The next time you want to say thank you with a gift, opt for a box of candied chestnuts instead of a box of chocolate.
Candied chestnuts are a French specialty also known as Marrons Glacés. Simply put, they are chestnuts covered in sugar syrup made with a meticulous process no other confection can rival. Corsiglia, a family business that has been around since 1896, takes care and precision in handcrafting the perfect Marrons Glacés. It would be hard for your recipient to resist unraveling the gold foil that covers each of Corsiglia's little gems!
The history of chestnuts dates back to the Middle Ages, when the Roman legions first introduced them to the French. Since then, chestnuts have been a popular food of choice for grinding into flour or using as a meat substitute. It is said that even Charlemagne himself would drink wine with roasted chestnuts! In the 17th century, Sir Pierre François de Varenne published a book called Le parfaict confiturier (The Perfect Confectioner). The book details the recipe he used to prepare candied chestnuts for Louis XIV's Versailles court. He would warm dried chestnuts in the fireplace with sweetened water to give them a glazed coat. Due to the extensive time and labor required to make this delicacy, it is one of the pricier candies found in French patisseries. For a while, it was considered a luxury confection made for the elites. Now, Marrons Glacés are eaten by many during holiday seasons and special occasions.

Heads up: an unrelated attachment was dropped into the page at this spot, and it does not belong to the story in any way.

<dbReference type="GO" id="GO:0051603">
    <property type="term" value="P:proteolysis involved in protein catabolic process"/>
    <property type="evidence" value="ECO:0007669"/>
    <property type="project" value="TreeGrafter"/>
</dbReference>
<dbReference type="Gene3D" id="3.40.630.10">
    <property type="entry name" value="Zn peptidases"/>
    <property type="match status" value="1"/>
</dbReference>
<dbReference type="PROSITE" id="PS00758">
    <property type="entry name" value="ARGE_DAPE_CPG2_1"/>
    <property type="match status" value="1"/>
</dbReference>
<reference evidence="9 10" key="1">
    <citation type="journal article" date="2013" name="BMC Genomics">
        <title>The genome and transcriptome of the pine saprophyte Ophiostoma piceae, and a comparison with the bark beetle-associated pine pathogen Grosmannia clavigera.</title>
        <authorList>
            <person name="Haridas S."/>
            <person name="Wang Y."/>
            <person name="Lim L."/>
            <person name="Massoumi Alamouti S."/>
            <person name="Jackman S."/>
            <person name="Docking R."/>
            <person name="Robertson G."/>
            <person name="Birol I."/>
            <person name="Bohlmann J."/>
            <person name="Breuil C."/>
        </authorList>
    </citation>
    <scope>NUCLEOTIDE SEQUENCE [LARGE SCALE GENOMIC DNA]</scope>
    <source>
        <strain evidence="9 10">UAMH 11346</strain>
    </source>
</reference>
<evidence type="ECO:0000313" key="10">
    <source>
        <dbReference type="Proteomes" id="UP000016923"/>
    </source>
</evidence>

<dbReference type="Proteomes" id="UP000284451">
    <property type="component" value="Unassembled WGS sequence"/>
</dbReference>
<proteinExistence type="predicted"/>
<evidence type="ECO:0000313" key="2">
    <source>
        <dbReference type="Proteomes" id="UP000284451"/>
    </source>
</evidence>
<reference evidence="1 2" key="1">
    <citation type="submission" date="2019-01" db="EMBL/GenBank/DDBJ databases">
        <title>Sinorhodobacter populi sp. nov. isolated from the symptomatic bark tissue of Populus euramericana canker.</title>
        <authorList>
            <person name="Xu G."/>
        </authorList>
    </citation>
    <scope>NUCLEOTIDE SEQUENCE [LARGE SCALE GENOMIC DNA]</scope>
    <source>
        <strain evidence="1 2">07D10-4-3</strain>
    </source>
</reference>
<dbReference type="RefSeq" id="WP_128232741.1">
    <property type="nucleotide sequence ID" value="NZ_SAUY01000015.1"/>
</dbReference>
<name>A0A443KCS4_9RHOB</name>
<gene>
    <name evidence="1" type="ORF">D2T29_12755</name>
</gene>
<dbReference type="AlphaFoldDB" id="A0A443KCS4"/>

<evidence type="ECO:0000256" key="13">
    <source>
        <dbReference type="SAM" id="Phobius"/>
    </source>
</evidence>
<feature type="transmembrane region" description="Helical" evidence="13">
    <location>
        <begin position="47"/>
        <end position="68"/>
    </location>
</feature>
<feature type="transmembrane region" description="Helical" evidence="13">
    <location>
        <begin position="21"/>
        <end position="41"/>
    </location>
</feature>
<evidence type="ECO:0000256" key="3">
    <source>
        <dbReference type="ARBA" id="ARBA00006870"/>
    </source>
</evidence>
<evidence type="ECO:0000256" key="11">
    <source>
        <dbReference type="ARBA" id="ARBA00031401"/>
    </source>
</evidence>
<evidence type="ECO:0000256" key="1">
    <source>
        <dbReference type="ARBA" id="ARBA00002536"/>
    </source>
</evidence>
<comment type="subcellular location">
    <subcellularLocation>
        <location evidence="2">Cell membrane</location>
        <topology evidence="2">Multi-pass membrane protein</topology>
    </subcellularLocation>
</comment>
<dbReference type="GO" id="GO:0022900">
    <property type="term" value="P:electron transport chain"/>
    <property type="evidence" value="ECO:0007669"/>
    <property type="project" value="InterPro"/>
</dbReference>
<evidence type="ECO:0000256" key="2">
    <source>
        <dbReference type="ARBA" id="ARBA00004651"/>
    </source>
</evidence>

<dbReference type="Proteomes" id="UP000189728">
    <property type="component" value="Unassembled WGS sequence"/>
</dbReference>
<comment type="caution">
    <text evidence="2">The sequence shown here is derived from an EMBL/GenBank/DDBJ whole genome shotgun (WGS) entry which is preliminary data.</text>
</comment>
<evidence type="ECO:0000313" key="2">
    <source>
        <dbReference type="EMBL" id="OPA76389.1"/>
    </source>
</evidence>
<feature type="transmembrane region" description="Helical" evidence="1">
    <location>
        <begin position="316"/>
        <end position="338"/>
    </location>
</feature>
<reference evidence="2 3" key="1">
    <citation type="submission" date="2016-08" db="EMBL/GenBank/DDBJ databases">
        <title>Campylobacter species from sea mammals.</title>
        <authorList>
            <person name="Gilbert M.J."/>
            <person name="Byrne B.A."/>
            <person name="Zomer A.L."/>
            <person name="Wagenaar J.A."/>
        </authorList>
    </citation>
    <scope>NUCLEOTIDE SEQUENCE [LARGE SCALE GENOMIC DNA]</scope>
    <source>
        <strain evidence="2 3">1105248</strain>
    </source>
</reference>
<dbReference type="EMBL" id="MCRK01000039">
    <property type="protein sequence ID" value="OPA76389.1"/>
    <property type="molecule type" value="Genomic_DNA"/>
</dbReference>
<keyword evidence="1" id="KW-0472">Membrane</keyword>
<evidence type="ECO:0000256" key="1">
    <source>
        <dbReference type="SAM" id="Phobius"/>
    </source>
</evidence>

Marron in Marron Glacé refers to the type of chestnut used to make this French treat. While the chestnut we usually snack on has two or more halves, Marron is only one piece. A single nut means it will stay uniform during the cooking process. When it comes to chestnuts, Corsiglia sources only the best from Turin or Naples. Turin chestnut trees produces some of the sweetest chestnuts out there but has a low yield. Chestnuts from Naples have a naturally grilled flavor.
Collecting chestnuts for making Marrons Glacés is a stringent process; harvesters must trek into the deep forests of Italy during the fall to pick and sort the fruits.
Chestnuts are first immersed in lightly salted water for 9 days, then placed in a cellar to dry for an additional three weeks. Damaged chestnuts are filtered out in this process. The next step would be to carefully peel and slit the chestnuts before steaming, which removes the first layer of skin. If any pieces of skin remain, they will be removed by hand during the inspection. Treating them like jewels, Corsiglia hand wraps the chestnuts in tulle muslin, a type of soft cloth before boiling them in spring water. The cooked chestnuts are then covered in syrup made of coarse white sugar, MGO-free wheat glucose and crushed Bourbon-Madagascar vanilla beans for 7 to 10 days.
During this time, the chestnuts go through a repetitive process of cooking with the mixture or sitting in it until all the syrup has evaporated. Here, the tulle muslin also limits the amount of sugar absorption so the true flavor of the chestnuts can still prevail. Finally, the tulle muslin is removed and the chestnuts are coated with a fine layer of syrup and laid out to dry in the warm oven. The result is a delicately glazed Marron Glacé ready for indulging!